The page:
This movie is an original script. It's about a boy who survived the
Sabra and Chatila massacres in Lebanon back in 1982. Now he wants his
testimony to be published anonymously. He meets with a Canadian
publisher and starts telling his story. It is terrifying! I imagine
middle age reviewers will not particularly like this movie, though
older and intellectual ones will most likely love it. But it's a film
about 2 lonely souls even if it talks about redemption, self-sacrifice
and hopeful future. It's directed by Maryanne Zéhil, a
Canadian/Lebanese woman (which explains the great knowledge of both
cultures.) It's beautifully crafted (gorgeous cinematography) and has
intelligent dialogues and storytelling. The performances are all around
great. Nathalie Coupal is amazing, however, the film probably won't get
a large enough release to be on the radar because of unknown cast and
French dialogues. Of course, setting the movie in Lebanon (in Canada
too) means one of the main character is the location. Beautiful country
that may change the way we imagine the Middle-East.
I liked this film.
"Just when you think "The Valley of Tears" is going to be another
good-for-you we-must- never-forget history movie -- about the 1982
massacres at the Sabra and Shatila refugee camps in Lebanon, which have
been forgotten by most of the world -- a shocking act of contemporary
violence jolts the film into action. It is carried by the powerful
performances of Joseph Antaki as Joseph, a secretive, sad- eyed
immigrant to Montreal with a tragic past, and Nathalie Coupal as Marie,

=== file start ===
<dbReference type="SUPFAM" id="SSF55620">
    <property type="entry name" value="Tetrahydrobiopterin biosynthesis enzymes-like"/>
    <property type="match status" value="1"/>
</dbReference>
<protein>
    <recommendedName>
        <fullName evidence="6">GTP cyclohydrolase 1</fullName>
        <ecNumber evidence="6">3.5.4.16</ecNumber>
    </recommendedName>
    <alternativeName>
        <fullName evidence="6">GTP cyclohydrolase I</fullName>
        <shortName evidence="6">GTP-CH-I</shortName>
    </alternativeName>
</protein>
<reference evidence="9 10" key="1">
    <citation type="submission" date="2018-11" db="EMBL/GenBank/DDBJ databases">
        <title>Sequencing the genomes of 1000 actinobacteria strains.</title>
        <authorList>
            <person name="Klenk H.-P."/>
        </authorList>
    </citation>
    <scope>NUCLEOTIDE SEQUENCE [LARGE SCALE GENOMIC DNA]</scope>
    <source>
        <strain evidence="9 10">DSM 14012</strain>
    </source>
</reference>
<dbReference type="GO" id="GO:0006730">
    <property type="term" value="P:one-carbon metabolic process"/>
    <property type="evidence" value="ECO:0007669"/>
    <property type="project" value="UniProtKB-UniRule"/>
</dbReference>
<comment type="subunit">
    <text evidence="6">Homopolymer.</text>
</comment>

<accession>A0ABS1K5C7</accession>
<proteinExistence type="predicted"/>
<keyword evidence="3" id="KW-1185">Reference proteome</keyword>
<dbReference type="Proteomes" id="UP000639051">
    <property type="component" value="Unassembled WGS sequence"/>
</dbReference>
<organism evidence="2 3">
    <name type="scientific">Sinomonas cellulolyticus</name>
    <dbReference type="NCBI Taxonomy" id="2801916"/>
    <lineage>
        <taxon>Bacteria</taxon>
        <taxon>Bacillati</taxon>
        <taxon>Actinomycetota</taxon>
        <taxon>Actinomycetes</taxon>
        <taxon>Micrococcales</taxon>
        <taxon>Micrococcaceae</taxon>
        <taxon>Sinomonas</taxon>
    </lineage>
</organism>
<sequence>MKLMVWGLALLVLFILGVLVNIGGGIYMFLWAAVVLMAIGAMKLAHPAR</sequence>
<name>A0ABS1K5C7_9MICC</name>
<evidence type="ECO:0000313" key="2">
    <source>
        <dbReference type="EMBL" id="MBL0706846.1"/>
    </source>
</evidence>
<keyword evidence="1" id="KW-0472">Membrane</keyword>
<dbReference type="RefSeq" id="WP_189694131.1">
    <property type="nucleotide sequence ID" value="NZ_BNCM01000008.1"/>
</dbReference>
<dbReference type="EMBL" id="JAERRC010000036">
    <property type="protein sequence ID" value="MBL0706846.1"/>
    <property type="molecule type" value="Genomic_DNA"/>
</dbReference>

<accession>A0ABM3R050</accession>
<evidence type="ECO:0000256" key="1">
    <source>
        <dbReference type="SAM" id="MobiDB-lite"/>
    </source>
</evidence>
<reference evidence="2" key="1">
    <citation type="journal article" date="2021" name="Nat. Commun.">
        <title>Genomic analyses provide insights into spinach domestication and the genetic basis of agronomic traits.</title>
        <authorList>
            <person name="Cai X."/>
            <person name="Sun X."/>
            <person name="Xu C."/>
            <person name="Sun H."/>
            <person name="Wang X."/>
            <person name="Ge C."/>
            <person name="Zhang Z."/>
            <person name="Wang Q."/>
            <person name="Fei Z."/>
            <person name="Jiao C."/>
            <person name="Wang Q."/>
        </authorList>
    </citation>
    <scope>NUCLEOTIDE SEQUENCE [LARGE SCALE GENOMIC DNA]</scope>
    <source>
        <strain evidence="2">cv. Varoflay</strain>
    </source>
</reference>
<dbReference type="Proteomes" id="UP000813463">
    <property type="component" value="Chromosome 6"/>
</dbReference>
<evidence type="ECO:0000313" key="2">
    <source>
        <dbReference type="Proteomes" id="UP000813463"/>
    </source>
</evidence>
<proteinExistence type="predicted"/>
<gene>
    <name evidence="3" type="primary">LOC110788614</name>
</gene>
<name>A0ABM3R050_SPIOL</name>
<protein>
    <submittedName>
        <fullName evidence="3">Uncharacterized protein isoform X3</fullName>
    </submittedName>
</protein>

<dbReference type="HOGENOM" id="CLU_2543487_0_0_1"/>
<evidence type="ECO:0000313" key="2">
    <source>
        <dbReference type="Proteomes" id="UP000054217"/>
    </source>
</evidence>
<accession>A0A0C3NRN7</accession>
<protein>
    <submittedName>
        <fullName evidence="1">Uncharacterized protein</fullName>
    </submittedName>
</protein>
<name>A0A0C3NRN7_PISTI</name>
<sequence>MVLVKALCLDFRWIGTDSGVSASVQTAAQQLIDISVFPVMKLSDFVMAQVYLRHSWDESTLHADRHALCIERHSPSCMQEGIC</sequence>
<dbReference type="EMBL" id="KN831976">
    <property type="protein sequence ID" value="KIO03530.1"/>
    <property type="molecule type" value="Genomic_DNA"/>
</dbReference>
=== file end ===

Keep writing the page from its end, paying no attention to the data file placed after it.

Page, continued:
the depressive alcoholic Canadian genocide-book publisher who tries to
convince him that to tell his story will be healing.
But then, a terrible act of revenge shatters Marie's plan, and she must travel to Lebanon to try to uncover the truth of Joseph's story. There she learns not only about Joseph's past, but also confronts some painful truths about herself. Truth about the massacres, which to this day remains a controversial topic in Lebanon and Israel, is harder to find. But healing, at least for Marie and Joseph's family, is at last seen as possible." LDM The Plaindealer
The Valley of Tears may not deliver everything you expect because of its limited budget, but it is powerful. Director Maryanne Zehil presents a personal view of historic events that took place in Lebanon, a country in which she grew before settling in Canada. A full-length feature, filmed with subtlety and honesty. The Valley of Tears is beautifully done and get its message across clearly. It is definitely worth seeing for its visuals, performances, dialogues and score. Director Maryanne Zehil presents a personal view of historic events that took place in Lebanon, a country in which she grew before settling in Canada. An hour and a half, french and some arabic dialogues with English subtitles.